FAQs

Q - I have a wildlife emergency (a lost, sick or injured creature). Can you help?
A - We are not set up to help with this, but the top of the Links page has details of organisations that are.

Q - How do I support or join or get on the circulation list of SWWG?
A -  Please e-mail TO BE DECIDED (THIS BLOG OR ?)

Q - I want to come on one of your guided walks / surveys.
A - Come along! You do not have to be in SWWG already. The walks are study walks, so are only slow. Details of forthcoming ones are in the right hand column, with details of who they are suitable for. Please do not bring children or less mobile adults on unsuitable walks.

Q - What should I bring?
A - Good waterproof footwear and other weather gear. Binoculars etc. if you have them.

Q - Do I need to be a nature expert?
A - The walks have two purposes, to show people who don't know much what wildlife is there, and to let good naturalists see what they can find to add to our records. Both are welcome.

Q - Are members of other green organisations welcome?
A - Very much so. Members of some groups are representing their groups in SWWG as their contribution to it - see our Active Partner Organisations list.

Q - I want to help practically.
A - Great! Watch our Practical Projects page for news and the blog itself for hot details.

Q - I am interested in woodland. Can I help with planting trees?
A - We think trees are important, and want to plant them wherever they will do good. We also believe in proper woodland management in the Wildlife Corridor, which may mean taking out some stunted, spindly overcrowded trees so that rich mature woodland can develop, and in protecting some open ground for wildlife when trees would, for instance, shade out butterfly- or flower-rich grassland and marsh.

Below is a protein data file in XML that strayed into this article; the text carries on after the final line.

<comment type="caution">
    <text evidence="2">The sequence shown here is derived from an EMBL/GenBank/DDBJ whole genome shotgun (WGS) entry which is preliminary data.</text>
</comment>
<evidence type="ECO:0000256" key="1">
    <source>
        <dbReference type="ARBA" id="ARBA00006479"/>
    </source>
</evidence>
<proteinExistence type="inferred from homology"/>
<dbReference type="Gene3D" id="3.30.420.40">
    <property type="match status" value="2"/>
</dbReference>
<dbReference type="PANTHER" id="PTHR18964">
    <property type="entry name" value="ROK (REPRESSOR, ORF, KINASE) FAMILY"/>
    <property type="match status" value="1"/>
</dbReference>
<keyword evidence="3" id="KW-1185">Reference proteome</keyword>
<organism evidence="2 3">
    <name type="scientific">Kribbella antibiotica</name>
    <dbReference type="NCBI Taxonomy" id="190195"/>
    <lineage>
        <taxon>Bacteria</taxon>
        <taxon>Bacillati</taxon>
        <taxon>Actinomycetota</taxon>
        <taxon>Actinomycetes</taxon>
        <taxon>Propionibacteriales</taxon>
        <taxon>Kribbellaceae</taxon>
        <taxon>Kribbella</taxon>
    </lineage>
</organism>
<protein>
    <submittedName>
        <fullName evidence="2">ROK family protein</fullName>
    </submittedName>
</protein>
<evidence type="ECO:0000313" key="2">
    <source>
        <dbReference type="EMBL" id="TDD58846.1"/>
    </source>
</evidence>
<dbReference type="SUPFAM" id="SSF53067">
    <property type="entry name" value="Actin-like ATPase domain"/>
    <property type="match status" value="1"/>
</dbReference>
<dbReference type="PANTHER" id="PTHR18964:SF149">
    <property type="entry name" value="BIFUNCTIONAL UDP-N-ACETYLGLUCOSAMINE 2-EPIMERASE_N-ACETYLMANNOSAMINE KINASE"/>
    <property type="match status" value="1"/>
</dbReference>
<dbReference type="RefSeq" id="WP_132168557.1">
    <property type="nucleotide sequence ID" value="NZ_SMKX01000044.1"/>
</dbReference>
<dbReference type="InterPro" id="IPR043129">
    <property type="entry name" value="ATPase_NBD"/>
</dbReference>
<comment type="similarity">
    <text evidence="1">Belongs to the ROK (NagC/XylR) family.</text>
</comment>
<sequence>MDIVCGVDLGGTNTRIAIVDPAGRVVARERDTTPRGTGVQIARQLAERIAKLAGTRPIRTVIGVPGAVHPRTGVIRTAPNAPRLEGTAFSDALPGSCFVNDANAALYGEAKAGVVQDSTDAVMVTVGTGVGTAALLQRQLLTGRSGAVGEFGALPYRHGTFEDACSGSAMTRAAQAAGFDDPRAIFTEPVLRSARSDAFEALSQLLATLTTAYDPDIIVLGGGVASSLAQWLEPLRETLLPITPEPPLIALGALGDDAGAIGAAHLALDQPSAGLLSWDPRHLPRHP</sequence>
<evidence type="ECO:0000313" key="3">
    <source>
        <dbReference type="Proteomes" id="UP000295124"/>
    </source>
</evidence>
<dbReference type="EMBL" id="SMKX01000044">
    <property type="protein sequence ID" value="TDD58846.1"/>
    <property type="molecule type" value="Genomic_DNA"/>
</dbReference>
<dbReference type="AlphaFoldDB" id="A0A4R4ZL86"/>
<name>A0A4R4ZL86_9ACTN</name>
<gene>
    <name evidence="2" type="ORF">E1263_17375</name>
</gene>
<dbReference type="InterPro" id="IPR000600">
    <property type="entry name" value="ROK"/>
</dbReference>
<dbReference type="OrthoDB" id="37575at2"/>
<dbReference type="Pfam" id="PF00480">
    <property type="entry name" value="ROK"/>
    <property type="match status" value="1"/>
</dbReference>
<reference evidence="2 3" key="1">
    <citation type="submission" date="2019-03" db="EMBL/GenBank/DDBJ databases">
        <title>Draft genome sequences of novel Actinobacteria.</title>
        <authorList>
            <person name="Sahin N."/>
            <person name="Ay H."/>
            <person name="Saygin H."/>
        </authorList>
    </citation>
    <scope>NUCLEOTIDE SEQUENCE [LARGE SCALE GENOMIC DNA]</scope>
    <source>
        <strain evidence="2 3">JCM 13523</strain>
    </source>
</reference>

Q - Don't we need all the trees we can get to combat global warming?
A - Global warming is down to human habits most of all, so awakening people to environmental need should be the top priority. This applies also to the three other huge environmental issues, which are pollution, waste of resources and loss of biodiversity. We should certainly support all forms of carbon trapping and carbon reduction. Planting trees is actually most effective in the tropics, so also consider international carbon offset schemes that do this. If you do not already support one, a locally-based one is Climate Stewards , whose Director is Sandbach A Rocha group member Brendan Bowles.

Q - Do you have a website?
A - No.

Q - Why not?
A - This blog does all we need at present. In any case, blogs are more interactive - people look at them much more regularly or link to them.

Q - I have requested an invitation to post on the blog. What can I post?
A - Up to 50 words of things in line with the group's aims and interests.

Q - Can I post pictures?
A - Please post them as Small size, to make the blog easier to read. People can always click on them to see more detail.

Q - I've seen some unusual wildlife. Should I do more than post it on the blog?
A - Significant records should be sent to county authorities. See the Links page for details of who to sent them to. We do NOT pass on for you species records which you have posted on the blog. But we are delighted to know about them.